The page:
You don’t have to go far from the coast to find some amazing places to visit. The Valencian village (or is it a small town?) of Llutxent is no exception, and if you are a nature lover and a walker you are in for a treat.
Let’s call it a town! Llutxent was certainly a sleepy hollow during our visit, but lockdown restrictions were still in force so perhaps it will gradually reawaken now. There are no hotels nearby but fortunately we had a friend to stay with. Visiting on a Monday and Tuesday also ensured that there was little nightlife but the central Cafe-Bar Trancj has a lovely garden courtyard where you can sit and sip a cold beer. We also took refreshments in Bar Sol, but there are a few more options around too. Wherever we went we saw an unusual beer snack. It’s called uva de pastor or shepherd’s grapes. It had a slightly bitter, herb-like taste and, to be honest, was not really to my liking! If you would like to read more about this local delicacy, the blog Recetas y Amigos have written about it, and the link will take you to a translation of the post. The photo below was also taken from there.
Wandering around the town you should probably have sturdy footwear. Some of the hills are quite steep. The central area is a rabbit-warren of narrow streets and the cupola of the church along with its tower dominates the skyline. Nearby you’ll also see the crenellated towers of Palau-Castell. This impressive building is currently being restored but one day in the not-too-distant future it should be worth visiting.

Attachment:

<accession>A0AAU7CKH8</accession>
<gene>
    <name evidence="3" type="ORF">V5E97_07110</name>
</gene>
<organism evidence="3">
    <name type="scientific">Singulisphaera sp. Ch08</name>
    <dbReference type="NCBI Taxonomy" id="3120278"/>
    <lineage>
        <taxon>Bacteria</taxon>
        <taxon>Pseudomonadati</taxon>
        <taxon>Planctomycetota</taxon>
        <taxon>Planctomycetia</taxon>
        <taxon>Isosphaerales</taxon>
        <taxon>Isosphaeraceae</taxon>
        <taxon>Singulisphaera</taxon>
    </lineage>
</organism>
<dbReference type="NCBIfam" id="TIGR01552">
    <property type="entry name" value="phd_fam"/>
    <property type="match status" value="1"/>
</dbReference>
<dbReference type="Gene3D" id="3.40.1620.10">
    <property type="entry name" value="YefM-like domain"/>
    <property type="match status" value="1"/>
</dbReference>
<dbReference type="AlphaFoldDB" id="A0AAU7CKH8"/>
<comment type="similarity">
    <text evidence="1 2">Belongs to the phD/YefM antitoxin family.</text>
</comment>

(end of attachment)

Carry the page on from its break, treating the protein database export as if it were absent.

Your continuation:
Walkers will love the circular route up to the Corpus Christi Monastery. Following the signs from the edge of town you climb up the hillside path bordered by the white stations of the cross. Whilst visits are not possible at the moment, you can walk all the way around this wonderful building. Look for the information boards and take something to translate from Valenciano as they are not even in Spanish, let alone English! The Monastery was built by the Dominicans starting in 1422 and it housed the first University of Valencia. The main building runs around a closed cloister and the Gothic refectory, chapterhouse and novices’ rooms are also of note. Next to the Monastery is the Church of Corpus Christi, in Gothic Mediterranean style, which was declared a National Monument in 1982. From the monastery take the road through the plantations where olives, grapes, almonds, plums, apples and paraguayos (flat peaches) grow. It’s a very pleasant circular walk of around 5km.
If this walk whets your appetite for more, Llutxent is actually positioned on Stage 2 of the Ruta de los Monasterios. You can download a handy pdf document here with information about all five monasteries on the route. More details and photos can be found in Spanish courtesy of Valencia Bonita. If your Spanish isn’t up to it, try this English post by Valencia Turisme instead. At around 80km long, it would be no mean feat to walk the whole route. Luckily there are variations which can be followed by road.
If rural tourism is your thing, a trip to Llutxent will get you started on a voyage of discovery in a part of the Valencian community you perhaps were unaware of.